Walk on the wild side

East Africa - a stretch of land that boasts some of the greatest natural wonders the world has to offer. Africa - an entire nation crippled due to the near-hysterical media attention over Ebola - a fatal disease sweeping through the western part of the continent this year.

Like the adage about East and West where the twain will never meet, Tanzania in East Africa is far from Ebola's Ground Zero in the west - so we were not deterred by naysayers from exploring what this magnificent country has to offer.

Sadly, many luxury travel agents in Singapore and the rest of Asia are still seeing a decline in African bookings over lingering fears. But three safari destinations later and a safe return to Singapore, we are convinced that it is impossible to ignore this heaven on earth.

Tanzania boasts one of the largest wildlife populations in the world. For the safari adventure-seeker, this is where you'll find everyone on "The Fives" list: namely the Big, Ugly, Tiny, Beautiful and much more.

While most travellers usually converge on the more established, popular safari locations, a new breed of camp that favours the "traditional" experience is appearing on the radars of more discerning travellers - those who value intimacy and connectivity to the environment over conventional hotel indulgences.

The outlying location of the national parks of southern Tanzania provides guests with an experience where the number of animals far exceeds the people, while maintaining a high level of comfort as you immerse yourself in the wild kingdom.

At certain times of the year (December to March), the Serengeti sees just 54 permanent beds, compared with the equivalent area in the Maasai Mara, which has over 9,000.

uch small, boutique camps provide stylish accommodation with the service and charm that you find in five-star hotels, with all the fun and adventure of camping in the wild.

Nomad Tanzania, a comprehensive safari outfitter created by a team of pioneers who first wandered the most remote parts of the country before establishing their safari camps, has a passion for creating such experiences.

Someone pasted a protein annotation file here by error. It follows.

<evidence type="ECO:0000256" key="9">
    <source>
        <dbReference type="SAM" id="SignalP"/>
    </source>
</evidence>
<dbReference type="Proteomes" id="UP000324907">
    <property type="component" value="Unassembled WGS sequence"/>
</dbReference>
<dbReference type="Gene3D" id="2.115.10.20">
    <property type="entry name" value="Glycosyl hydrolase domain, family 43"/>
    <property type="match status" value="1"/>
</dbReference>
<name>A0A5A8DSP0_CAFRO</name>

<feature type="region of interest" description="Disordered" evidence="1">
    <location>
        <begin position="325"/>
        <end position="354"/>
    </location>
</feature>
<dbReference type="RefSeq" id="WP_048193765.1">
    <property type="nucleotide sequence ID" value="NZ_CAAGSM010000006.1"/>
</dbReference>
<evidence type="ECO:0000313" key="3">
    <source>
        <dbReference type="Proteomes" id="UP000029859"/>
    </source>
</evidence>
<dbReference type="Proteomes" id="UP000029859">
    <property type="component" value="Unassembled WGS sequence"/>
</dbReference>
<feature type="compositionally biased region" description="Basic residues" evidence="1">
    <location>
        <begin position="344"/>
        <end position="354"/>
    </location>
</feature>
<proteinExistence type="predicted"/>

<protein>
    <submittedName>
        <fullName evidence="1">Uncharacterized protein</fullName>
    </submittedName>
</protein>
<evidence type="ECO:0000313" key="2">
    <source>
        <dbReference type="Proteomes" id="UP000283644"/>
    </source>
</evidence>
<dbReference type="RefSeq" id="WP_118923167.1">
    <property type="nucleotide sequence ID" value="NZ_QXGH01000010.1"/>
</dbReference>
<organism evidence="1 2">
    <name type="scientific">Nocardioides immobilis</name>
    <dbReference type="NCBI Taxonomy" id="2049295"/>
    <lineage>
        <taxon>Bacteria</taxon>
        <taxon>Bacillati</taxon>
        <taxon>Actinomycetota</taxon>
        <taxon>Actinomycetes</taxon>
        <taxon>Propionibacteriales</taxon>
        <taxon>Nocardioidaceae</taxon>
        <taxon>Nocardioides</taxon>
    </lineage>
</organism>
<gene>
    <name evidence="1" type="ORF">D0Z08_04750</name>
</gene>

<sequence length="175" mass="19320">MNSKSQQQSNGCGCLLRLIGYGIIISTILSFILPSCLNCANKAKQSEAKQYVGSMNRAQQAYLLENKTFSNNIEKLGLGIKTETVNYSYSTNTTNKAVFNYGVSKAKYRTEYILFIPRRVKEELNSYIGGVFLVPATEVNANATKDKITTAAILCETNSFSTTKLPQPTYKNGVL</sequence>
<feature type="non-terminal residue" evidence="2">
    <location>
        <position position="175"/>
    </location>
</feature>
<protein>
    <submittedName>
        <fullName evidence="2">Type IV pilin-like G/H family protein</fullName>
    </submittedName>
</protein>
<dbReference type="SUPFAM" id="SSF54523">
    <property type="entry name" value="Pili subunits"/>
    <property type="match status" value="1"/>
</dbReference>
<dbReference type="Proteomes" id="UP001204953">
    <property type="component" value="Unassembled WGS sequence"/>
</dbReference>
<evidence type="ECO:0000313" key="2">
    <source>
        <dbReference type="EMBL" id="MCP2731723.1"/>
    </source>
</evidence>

"This is their home and we are in their place," says Mohammed, the manager of camp Chada Katavi, who adds that their priority is to respect the environment and the animals that live there, while educating visitors through knowledgeable and seasoned guides.

This unspoilt corner of Africa is not for those looking for the opulence of marble bathtubs and gold-plated taps, but rather the new breed of experiential explorers seeking out raw adventures from which to carve out life-long memories.

For the full experience, you'll need to set aside two weeks to travel from western to eastern Tanzania, following one of Nomad Tanzania's travel circuits.

Sleeping under the stars

Chada Katavi

Travelling to Katavi National Park, in the far west of Tanzania is an adventure in itself. A light propeller plane from Arusha, near Kilimanjaro will lift you eye level with an active volcano, and while you cruise through the clouds you'll enjoy aerial views of the shifting African landscape, ranging from dusty, dry earth to lush green pastures.

Our friendly guide Emmanuel welcomes us on arrival at the airstrip at Katavi, and soon after mopping our sweaty brows with frozen flannel, we are greeted by a laid-back leopard they call Dogo (meaning "the young" in Swahili) on a perch on the branches of her favourite tamarind tree.

A zeal of zebras hiding in the shade from the strong sun are just ahead and as we turn the corner up to the camp entrance, they step out in front of our Land Rover on the dusty track, giving a whole new meaning to the term "zebra crossing" - hardly fazed by our presence.

Chada Katavi is a seasonal camp that blends discreetly into its environment, with green canvas tents camouflaged among the wide, canopied trees.

The vision behind Nomad Tanzania, the safari company that operates Chada, is not about creating a luxury hotel in the bush, but instead designing a "stylishly simple bush camp that shares its resources with Katavi's animals and keeps its footprint light".

Chada Katavi is an intimate six-tented camp, accommodating only 12 people at a time. There's an air of old-world adventure - the camp is filled with antique wooden beds, storm lanterns and cosy wool rugs.

Kenyan Serena Mason is responsible for the camp's design, and every detail has been thought out: the solar-powered lighting, the beaten leather monkey boxes (to prevent the primates from snatching your morning coffee), to the "loo with a view" giving you panoramic scenes of the plain.